In 2012, a considerably higher percentage of children aged 10 to 15 in England and Wales thought that crime had increased nationally than that it had increased in their local area.
According to the 2011 Census there were just over 10.5 million children aged 0 to 15 in England and Wales - about one in five of the population compared with one in three in 1911. Figure 1 shows that there has been a steady decline in the proportion of children in the population while the proportion of the more elderly has risen. The reasons for this change over the last 100 years are the reduction in family size and improvements in medicine, health services and care of the elderly.
Over the same period there has been a change in attitudes to children which has arguably improved their well-being. For example, in 2012 all children are expected to be in compulsory education until they are at least 16 years old. In 1911, a child was only required to be in education until they were 12 years old.
During the national debate respondents reported that their health was one of the most important areas which affected their well-being. Good health is also very important for children.
Some aspects of children’s health are beyond children’s control yet can have a large influence on whether they will survive infancy and may determine the quality of life they enjoy in adulthood. Examples include smoking and drinking during pregnancy, preterm births and low birth weight.
Smoking is known to adversely affect development of the central nervous system in babies of smoking mothers. This is because nicotine restricts blood flow and the amount of oxygen available to the foetus (Key et al, 2007).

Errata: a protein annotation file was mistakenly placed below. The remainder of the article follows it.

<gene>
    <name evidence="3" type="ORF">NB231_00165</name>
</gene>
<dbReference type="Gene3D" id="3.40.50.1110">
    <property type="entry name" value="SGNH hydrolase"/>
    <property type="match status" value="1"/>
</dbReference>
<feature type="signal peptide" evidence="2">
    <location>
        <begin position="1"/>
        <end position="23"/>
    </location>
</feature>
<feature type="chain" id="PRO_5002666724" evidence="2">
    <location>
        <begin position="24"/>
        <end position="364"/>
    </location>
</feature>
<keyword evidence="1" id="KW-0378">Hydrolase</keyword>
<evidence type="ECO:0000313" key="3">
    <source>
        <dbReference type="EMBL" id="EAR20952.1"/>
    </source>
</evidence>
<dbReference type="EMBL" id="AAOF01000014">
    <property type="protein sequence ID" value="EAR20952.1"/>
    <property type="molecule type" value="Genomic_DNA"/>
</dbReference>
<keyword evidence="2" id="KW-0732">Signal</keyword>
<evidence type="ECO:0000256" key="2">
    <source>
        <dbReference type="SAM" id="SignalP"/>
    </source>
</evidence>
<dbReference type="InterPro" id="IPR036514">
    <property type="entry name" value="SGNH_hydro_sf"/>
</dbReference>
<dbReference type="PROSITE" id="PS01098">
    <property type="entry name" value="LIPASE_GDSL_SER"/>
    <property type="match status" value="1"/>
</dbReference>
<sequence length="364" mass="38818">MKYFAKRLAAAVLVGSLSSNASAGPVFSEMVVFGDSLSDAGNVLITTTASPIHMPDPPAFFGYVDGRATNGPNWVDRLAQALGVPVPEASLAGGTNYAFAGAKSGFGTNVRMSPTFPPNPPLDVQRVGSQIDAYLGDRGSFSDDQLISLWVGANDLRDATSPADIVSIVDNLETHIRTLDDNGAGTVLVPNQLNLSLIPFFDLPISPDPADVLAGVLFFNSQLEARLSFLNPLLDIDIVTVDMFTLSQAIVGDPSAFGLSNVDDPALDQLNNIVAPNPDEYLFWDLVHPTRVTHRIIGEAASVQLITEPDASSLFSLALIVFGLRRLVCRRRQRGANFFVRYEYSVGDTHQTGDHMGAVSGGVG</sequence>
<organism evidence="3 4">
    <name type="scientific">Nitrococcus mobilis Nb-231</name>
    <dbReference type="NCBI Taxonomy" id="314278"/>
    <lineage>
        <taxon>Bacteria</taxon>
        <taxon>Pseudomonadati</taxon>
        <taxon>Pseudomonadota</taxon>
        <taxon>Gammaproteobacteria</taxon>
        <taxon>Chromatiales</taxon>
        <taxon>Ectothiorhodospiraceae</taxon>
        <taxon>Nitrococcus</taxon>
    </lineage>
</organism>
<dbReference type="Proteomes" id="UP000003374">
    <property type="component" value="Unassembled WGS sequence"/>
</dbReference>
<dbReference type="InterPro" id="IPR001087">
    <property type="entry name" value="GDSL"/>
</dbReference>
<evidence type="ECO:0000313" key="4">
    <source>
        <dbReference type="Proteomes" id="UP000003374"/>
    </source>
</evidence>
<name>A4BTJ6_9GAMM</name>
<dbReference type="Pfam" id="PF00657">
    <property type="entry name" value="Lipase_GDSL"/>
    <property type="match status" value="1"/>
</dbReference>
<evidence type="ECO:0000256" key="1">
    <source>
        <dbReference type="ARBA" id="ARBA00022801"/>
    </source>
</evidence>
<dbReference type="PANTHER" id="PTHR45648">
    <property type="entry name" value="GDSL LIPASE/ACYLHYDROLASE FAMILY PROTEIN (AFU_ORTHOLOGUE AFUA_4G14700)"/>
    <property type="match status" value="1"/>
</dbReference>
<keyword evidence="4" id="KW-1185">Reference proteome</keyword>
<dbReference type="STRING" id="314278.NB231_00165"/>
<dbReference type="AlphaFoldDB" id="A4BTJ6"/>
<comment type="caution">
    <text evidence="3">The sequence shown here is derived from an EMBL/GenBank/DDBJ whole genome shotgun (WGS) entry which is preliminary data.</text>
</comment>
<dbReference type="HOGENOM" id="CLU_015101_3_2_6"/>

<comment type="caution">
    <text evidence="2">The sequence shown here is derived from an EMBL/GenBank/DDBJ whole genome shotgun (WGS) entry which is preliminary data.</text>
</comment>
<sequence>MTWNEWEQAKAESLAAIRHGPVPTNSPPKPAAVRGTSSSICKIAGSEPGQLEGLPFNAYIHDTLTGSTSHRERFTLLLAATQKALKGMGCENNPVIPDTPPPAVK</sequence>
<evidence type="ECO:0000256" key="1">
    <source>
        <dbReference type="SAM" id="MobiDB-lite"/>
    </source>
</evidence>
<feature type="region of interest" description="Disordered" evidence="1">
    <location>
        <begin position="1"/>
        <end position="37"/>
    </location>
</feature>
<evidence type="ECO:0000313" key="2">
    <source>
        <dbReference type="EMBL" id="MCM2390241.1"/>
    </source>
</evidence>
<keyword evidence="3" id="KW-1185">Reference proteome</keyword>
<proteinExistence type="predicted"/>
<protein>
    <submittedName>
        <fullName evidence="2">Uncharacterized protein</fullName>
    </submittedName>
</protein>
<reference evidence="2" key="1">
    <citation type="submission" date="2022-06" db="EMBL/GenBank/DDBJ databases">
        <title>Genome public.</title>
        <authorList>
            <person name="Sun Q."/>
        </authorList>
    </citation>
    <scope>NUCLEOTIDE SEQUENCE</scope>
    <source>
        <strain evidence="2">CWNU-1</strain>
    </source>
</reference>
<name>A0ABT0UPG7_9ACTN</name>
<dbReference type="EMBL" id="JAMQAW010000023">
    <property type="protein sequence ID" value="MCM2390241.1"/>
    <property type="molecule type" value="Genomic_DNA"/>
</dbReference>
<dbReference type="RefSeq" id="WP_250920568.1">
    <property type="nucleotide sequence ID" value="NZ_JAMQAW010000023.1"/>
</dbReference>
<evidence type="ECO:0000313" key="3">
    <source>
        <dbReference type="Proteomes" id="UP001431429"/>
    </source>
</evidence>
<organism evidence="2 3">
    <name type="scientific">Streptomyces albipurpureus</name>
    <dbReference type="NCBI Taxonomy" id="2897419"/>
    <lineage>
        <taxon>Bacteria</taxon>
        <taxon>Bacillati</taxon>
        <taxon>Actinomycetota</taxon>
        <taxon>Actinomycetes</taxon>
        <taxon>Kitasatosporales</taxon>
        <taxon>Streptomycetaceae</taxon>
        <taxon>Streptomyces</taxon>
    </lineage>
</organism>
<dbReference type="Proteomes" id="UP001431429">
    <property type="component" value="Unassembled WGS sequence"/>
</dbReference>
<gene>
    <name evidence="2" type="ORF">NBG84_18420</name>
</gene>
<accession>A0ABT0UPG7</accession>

Preterm children (those born before 37 weeks of pregnancy) are at a higher risk of having low birth weight. According to the World Health Organisation (WHO) a child’s weight at birth is healthy if it is 2,500 grams or higher and 1 in every 10 children born in the world is born before full term (WHO, 2012).
Birth weight is an important indicator of overall health and is influenced by a number of factors including smoking and drinking during pregnancy , low parental socio-economic status, education levels, low income and inadequate living conditions. In the UK nearly 8 per cent of births are preterm and they occur most frequently for mothers with obesity or diabetes or those who are older. This is similar to the average of the 24 European member countries of the OECD (Organisation for Economic Corporation and Development (OECD) 2007 – Health at a Glance 2007: OECD Indicators).
In England and Wales, around 700,000 babies were born in 2009 of which about 50,000 were born at a low birth weight. Of all those babies who were born with a low weight, 62 per cent were preterm.
Having a healthy birth weight is important to children’s well-being because low birth weights are associated with:
death within the first 24 months of life,
delayed physical and intellectual development in early childhood and adolescence,
sight and hearing defects,